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Can you share custody of a dog after your Georgia divorce?

You may not agree with your spouse about much anymore, but both of you have one thing in common still. You agree that your rescued beagle mix is the best dog who has ever lived. You can still bond over your love of the animal you share. For better and for worse, that devotion to your canine companion is probably not enough to keep your relationship from floundering if you’re struggling with fundamental differences or other significant challenges.

You recognize that it may be time to file for divorce, but you also worry about what the end of your marriage will mean for your relationship with your beloved pet. Can you share custody of a companion animal after a Georgia divorce?

Spouses can mutually agree to set any terms they desire

When spouses negotiate their own divorce settlements, they can set their own rules. They can be the ones to decide if one spouse should keep the pet or both of them should share it.

If you reach a settlement, you can ask the courts to approve an uncontested divorce with truly unique terms. Unfortunately, not every divorcing couple is able to reach amicable agreements about emotional issues, like who keeps a pet.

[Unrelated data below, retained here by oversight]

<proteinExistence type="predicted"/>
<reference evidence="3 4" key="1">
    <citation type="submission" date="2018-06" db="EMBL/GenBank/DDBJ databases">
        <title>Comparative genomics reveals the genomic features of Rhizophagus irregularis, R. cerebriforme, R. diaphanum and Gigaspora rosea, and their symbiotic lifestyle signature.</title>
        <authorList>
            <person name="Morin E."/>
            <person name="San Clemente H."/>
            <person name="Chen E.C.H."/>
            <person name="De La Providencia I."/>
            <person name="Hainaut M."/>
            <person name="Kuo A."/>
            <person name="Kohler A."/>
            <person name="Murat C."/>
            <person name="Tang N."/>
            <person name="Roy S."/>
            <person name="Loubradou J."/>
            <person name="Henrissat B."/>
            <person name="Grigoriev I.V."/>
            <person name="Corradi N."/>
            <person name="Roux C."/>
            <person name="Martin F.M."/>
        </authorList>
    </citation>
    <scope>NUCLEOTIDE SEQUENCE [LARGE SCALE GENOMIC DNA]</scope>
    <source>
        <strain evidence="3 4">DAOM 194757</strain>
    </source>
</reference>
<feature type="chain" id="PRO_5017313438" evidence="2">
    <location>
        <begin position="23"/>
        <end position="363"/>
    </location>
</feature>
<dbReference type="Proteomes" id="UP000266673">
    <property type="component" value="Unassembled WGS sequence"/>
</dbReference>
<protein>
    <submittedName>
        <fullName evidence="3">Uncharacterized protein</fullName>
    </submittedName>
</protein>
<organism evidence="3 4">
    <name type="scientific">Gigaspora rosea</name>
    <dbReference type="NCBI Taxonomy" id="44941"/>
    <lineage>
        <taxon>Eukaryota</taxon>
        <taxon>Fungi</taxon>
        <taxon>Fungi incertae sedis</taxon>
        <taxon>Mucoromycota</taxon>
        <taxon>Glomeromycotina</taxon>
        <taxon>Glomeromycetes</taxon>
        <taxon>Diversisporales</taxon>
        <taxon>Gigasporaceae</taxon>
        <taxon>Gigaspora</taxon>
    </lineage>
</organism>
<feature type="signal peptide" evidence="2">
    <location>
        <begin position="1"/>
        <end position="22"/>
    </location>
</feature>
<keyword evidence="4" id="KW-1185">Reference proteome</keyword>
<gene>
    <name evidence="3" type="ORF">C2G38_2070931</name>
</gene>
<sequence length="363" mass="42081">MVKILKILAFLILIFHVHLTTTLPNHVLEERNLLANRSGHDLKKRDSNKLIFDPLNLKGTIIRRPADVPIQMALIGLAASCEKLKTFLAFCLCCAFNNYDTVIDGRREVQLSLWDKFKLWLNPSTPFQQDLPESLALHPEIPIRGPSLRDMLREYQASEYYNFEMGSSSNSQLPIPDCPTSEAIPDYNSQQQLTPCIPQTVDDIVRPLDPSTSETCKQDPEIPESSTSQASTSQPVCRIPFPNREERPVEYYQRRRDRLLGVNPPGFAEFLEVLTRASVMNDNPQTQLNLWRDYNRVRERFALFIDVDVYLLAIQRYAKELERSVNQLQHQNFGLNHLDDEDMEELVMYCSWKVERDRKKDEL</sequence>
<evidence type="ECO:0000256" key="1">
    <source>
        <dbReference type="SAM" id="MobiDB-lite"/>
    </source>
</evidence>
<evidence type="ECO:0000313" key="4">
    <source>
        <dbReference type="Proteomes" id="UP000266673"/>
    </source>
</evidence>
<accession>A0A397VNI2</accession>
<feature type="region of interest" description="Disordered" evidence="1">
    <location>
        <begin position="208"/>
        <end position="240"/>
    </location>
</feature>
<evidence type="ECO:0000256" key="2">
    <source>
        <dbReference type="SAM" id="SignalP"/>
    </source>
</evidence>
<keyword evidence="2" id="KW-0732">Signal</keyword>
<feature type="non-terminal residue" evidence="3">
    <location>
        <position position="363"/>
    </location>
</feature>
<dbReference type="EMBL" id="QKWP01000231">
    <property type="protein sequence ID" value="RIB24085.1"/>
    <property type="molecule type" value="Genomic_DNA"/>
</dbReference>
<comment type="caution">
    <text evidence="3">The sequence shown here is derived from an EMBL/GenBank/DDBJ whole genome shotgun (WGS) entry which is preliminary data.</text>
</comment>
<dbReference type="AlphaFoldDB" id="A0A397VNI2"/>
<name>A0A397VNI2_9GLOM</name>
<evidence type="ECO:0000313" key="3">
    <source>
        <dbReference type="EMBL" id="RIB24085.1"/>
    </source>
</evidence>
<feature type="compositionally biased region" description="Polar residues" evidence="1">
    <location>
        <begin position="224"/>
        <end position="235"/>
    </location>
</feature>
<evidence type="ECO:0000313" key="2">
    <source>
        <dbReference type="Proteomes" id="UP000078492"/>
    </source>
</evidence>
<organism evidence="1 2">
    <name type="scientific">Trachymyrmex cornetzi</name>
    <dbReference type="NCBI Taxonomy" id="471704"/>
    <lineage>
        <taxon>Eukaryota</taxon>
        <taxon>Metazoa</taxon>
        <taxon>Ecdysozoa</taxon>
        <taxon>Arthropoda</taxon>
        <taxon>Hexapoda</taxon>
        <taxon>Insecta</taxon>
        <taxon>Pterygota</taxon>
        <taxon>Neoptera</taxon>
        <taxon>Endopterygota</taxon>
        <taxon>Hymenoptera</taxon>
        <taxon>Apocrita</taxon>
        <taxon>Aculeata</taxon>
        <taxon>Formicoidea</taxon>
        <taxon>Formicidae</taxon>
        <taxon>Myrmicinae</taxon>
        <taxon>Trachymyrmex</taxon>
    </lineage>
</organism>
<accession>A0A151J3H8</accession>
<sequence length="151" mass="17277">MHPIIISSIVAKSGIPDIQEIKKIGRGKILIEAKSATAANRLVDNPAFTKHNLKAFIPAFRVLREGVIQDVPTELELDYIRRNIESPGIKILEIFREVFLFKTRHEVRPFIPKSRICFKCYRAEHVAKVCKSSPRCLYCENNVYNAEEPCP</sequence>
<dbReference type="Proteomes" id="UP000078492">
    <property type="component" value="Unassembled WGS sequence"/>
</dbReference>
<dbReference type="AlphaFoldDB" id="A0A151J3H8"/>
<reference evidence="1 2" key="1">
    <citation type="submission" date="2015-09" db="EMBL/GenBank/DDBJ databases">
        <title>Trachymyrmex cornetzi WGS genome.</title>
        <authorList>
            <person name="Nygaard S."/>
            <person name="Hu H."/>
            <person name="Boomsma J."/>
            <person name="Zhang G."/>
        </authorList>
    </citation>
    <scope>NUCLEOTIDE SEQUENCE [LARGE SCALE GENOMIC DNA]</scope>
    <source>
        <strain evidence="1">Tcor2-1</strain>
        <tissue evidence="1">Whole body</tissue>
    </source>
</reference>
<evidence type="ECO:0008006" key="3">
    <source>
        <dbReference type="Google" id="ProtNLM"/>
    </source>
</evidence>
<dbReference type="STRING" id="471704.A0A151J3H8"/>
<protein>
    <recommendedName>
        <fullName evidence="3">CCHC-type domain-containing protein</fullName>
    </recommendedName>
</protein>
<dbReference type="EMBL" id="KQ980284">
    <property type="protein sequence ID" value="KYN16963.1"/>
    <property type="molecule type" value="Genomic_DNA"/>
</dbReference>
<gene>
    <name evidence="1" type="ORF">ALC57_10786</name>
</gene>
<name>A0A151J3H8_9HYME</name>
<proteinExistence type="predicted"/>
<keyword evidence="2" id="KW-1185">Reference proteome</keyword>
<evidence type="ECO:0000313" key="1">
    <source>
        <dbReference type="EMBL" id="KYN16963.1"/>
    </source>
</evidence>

What happens if you have to go to court?

A Georgia family law judge has to consider numerous factors when dividing marital property. Equitable distribution laws require that they try to handle all debts and property in a way that will be fair for everyone involved.

A pet, unfortunately, only has a financial value under the current law in Georgia. A judge can approve a settlement that includes shared custody, but they are unlikely to award shared custody in the event of a dispute. You can avoid a property division battle over your pet if you can show that your pet was separate property because you owned them before you got married.

Those who take over caring for a pet after a family member dies could also treat that pet as an inheritance and potentially claim it as separate property. Otherwise, your companion animal will likely be treated as part of the marital estate, and the judge will decide who they think should keep them.

It can be very difficult to address emotionally loaded topics, like the possession of your beloved pet, in the early stages of divorce. Learning more about George’s marital property laws and other divorce statutes will help those thinking about their future after marriage make informed decisions.